Tag perseverance

Visuals: “The Pursuit” (DRAFT)

(And I still don’t have a clear sense where all of this is going …)

The White Flag.

After much consideration, I resigned from my job of twelve years nearly two weeks ago.

There are many who would question such a decision given that I don’t have another opportunity lined up, and I’m also not 100% certain what, or where, that opportunity might be.  I just knew that this was the right thing to do and the right time to do it.

For someone who has historically placed logic above all else, admittedly many who hear this news are taken aback.  Unfortunately, after what I’ve experienced over the past five years, I’ve learned that life has other plans regardless of what you may have wanted to happen.

Thus, I’ve stopped trying to make any real long-term plans and to accept whatever comes into my life.  I don’t look years into the future; right now, I operate on a day-to-day basis (that’s 24 hours), perhaps because I don’t have any other choice.

I recently read an excerpt from a business text published by the Harvard Business Review where the author describes the attitudes of POWs during the Vietnam War.  Those who believed they would be in that situation forever fared much better than those who believed they would be released within a certain period of time; the former group’s ability to accept their current circumstances increased their resiliency.

When things aren’t “working,” I think it’s natural to envision a time when things will be working again.  Interestingly, it’s a mistake to think this way.

Since 2006, thoughts of a “better future” have centered on a relationship that no longer exists.  More recent situations have involved my career and where I live: “This will get better in a few months …” or “I’m only going to live here for a short while …”

Anger and frustration at what “should have been” becomes draining and meaningless in time, but difficult to relinquish all the same.  Unfortunately, these same feelings erode one’s resilience, and it’s a downward spiral from there.

Based upon my experience, I think one’s ability to “weather the storm” requires resilience, and surprisingly a pessimistic attitude (i.e. things may never change, but eventually everything ends).  The ability to “live life” centers around the ability to “fail quickly” (i.e. perseverance) and a strong sense of one’s self / purpose.  Everything else is supplementary, and should be considered a “bonus” because nothing in life, and no one, is guaranteed.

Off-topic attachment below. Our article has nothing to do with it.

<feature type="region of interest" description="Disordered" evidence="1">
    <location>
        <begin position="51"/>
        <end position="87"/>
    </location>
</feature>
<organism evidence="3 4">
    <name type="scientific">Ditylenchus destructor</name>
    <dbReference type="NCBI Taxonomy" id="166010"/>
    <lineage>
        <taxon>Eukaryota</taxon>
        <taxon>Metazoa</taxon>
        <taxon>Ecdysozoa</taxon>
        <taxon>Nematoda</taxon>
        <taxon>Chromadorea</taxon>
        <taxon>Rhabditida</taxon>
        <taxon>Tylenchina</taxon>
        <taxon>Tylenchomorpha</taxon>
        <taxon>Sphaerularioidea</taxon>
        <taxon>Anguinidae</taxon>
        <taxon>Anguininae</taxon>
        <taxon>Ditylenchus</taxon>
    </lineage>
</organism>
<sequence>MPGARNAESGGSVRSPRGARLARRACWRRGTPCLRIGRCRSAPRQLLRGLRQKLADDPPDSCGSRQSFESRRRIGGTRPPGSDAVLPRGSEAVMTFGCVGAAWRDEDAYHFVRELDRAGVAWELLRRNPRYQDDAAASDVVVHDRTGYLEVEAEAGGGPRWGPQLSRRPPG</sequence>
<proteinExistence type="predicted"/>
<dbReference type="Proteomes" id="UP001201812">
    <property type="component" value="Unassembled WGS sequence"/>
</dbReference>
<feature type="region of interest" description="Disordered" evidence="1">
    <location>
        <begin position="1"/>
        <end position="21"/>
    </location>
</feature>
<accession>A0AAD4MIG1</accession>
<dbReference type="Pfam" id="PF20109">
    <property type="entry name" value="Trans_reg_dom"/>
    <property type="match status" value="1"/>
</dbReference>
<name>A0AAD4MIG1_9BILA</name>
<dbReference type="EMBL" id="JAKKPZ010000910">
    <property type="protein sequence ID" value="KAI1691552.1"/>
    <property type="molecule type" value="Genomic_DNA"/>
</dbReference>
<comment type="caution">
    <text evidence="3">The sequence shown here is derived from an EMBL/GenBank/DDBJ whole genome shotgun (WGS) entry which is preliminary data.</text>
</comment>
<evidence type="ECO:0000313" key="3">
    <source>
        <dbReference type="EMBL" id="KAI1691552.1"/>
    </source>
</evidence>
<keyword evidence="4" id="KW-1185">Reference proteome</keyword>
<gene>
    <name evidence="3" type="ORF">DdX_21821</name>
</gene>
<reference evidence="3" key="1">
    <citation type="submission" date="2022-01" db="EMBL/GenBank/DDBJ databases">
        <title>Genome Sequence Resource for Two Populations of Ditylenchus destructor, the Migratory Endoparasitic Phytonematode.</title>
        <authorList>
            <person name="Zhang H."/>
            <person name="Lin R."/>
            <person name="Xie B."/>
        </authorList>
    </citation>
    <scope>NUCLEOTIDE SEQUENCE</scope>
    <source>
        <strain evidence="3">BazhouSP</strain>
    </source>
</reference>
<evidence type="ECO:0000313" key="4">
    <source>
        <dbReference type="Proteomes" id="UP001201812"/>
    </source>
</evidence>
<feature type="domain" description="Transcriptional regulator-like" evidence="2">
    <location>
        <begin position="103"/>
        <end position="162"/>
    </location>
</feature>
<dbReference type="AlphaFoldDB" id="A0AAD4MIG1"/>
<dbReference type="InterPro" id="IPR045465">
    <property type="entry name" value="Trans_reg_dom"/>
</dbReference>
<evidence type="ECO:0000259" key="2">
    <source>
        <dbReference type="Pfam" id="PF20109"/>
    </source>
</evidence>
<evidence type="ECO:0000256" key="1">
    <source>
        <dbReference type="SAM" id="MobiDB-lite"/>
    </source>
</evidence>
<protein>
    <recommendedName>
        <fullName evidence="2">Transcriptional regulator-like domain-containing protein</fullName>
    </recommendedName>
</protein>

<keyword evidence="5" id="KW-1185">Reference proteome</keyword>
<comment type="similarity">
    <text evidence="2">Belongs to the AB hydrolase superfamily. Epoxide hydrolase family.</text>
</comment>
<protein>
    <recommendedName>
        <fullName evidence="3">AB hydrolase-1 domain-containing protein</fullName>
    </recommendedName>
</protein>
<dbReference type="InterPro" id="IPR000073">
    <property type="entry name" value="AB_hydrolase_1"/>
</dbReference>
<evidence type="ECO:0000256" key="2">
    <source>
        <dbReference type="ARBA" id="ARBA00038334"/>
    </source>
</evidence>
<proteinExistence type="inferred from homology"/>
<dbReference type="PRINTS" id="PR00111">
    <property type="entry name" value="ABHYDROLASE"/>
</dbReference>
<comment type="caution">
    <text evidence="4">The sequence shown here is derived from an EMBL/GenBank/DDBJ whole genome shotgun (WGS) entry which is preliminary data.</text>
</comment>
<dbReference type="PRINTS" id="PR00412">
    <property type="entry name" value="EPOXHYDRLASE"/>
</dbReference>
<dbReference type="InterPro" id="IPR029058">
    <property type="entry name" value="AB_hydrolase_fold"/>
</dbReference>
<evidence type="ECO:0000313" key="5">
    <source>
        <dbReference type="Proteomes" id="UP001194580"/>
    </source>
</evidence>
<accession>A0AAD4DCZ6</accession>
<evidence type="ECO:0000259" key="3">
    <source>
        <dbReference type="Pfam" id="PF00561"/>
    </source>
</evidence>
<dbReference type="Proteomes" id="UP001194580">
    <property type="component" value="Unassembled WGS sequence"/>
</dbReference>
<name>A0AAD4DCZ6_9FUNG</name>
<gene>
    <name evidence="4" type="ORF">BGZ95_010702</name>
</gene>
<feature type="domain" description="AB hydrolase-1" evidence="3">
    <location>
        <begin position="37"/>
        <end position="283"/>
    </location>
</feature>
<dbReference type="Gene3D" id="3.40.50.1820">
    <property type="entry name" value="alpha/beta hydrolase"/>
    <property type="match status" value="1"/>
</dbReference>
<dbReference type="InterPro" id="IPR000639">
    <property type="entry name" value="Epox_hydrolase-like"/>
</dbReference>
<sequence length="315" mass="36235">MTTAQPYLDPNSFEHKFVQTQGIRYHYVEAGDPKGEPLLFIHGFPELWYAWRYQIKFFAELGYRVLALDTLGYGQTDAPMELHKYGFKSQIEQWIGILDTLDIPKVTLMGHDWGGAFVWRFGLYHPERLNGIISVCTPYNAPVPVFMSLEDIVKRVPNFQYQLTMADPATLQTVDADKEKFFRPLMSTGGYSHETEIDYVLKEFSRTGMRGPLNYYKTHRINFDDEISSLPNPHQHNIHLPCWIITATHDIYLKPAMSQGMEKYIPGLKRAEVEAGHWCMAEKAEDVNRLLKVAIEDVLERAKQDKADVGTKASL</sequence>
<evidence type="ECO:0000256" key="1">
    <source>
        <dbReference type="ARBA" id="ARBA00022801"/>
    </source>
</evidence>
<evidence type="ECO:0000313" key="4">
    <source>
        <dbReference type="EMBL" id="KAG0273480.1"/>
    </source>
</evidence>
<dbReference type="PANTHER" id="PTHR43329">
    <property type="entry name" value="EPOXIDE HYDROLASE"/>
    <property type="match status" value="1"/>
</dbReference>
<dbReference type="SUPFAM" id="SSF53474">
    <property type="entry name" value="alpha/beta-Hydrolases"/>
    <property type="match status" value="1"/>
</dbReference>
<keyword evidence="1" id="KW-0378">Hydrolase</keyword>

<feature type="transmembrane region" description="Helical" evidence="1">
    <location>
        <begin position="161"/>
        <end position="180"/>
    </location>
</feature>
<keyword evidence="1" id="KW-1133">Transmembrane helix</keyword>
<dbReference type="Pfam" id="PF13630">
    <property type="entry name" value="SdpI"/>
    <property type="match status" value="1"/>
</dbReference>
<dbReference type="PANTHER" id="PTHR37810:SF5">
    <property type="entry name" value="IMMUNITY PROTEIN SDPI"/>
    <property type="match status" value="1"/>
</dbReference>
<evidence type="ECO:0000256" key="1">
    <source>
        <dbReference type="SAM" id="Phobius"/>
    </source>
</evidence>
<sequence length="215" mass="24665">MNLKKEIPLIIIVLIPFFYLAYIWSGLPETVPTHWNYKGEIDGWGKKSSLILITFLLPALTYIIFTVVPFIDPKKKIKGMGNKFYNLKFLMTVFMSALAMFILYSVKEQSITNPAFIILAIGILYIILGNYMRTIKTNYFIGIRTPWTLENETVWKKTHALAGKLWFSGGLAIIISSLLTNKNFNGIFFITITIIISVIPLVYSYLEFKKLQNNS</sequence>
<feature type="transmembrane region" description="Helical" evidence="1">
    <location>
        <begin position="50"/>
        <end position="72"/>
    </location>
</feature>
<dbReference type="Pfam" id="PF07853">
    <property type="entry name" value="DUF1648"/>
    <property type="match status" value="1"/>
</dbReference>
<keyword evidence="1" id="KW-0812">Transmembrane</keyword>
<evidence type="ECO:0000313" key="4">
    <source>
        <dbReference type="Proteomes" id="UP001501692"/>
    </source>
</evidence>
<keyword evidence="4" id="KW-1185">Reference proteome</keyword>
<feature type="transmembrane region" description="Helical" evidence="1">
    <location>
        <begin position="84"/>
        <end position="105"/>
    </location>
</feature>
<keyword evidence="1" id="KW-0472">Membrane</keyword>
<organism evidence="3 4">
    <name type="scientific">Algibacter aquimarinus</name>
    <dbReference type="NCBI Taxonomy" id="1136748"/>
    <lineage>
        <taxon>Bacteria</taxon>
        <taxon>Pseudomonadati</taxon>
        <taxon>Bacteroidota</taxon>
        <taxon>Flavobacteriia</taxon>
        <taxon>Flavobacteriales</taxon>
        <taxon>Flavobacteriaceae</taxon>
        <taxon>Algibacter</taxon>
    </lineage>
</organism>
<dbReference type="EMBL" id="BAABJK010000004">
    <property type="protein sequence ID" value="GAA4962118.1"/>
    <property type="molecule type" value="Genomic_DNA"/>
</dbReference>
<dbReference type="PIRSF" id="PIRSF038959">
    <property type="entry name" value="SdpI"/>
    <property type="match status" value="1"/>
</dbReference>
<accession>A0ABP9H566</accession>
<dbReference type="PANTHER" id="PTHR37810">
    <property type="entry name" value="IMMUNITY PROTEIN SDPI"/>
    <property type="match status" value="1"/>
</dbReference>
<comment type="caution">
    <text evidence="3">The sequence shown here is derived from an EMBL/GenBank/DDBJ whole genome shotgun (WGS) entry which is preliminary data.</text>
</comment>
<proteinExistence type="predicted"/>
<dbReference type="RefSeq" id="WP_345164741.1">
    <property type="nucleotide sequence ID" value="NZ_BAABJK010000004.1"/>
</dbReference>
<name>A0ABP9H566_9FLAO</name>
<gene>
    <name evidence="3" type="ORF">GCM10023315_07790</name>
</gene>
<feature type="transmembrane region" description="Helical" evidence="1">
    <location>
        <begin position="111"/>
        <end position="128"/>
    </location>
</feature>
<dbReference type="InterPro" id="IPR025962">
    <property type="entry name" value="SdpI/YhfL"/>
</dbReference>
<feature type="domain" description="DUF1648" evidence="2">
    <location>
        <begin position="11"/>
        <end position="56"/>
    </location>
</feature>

Dual Connection.

From the New York Times article by Larry Rohter:

“For two decades, the Columbia University professor Manning Marable focused on the task he considered his life’s work: redefining the legacy of Malcolm X. Last fall he completed “Malcolm X: A Life of Reinvention,” a 594-page biography described by the few scholars who have seen it as full of new and startling information and insights.

“The book is scheduled to be published on Monday, and Mr. Marable had been looking forward to leading a vigorous public discussion of his ideas. But on Friday Mr. Marable, 60, died in a hospital in New York as a result of medical problems he thought he had overcome. Officials at Viking, which is publishing the book, said he was able to look at it before he died. But as his health wavered, they were scrambling to delay interviews, including an appearance on the “Today” show in which his findings would have finally been aired.”

From the book description:

“Malcolm X will stand as the definitive work on one of the most singular forces for social change, capturing with revelatory clarity a man who constantly strove, in the great American tradition, to remake himself anew.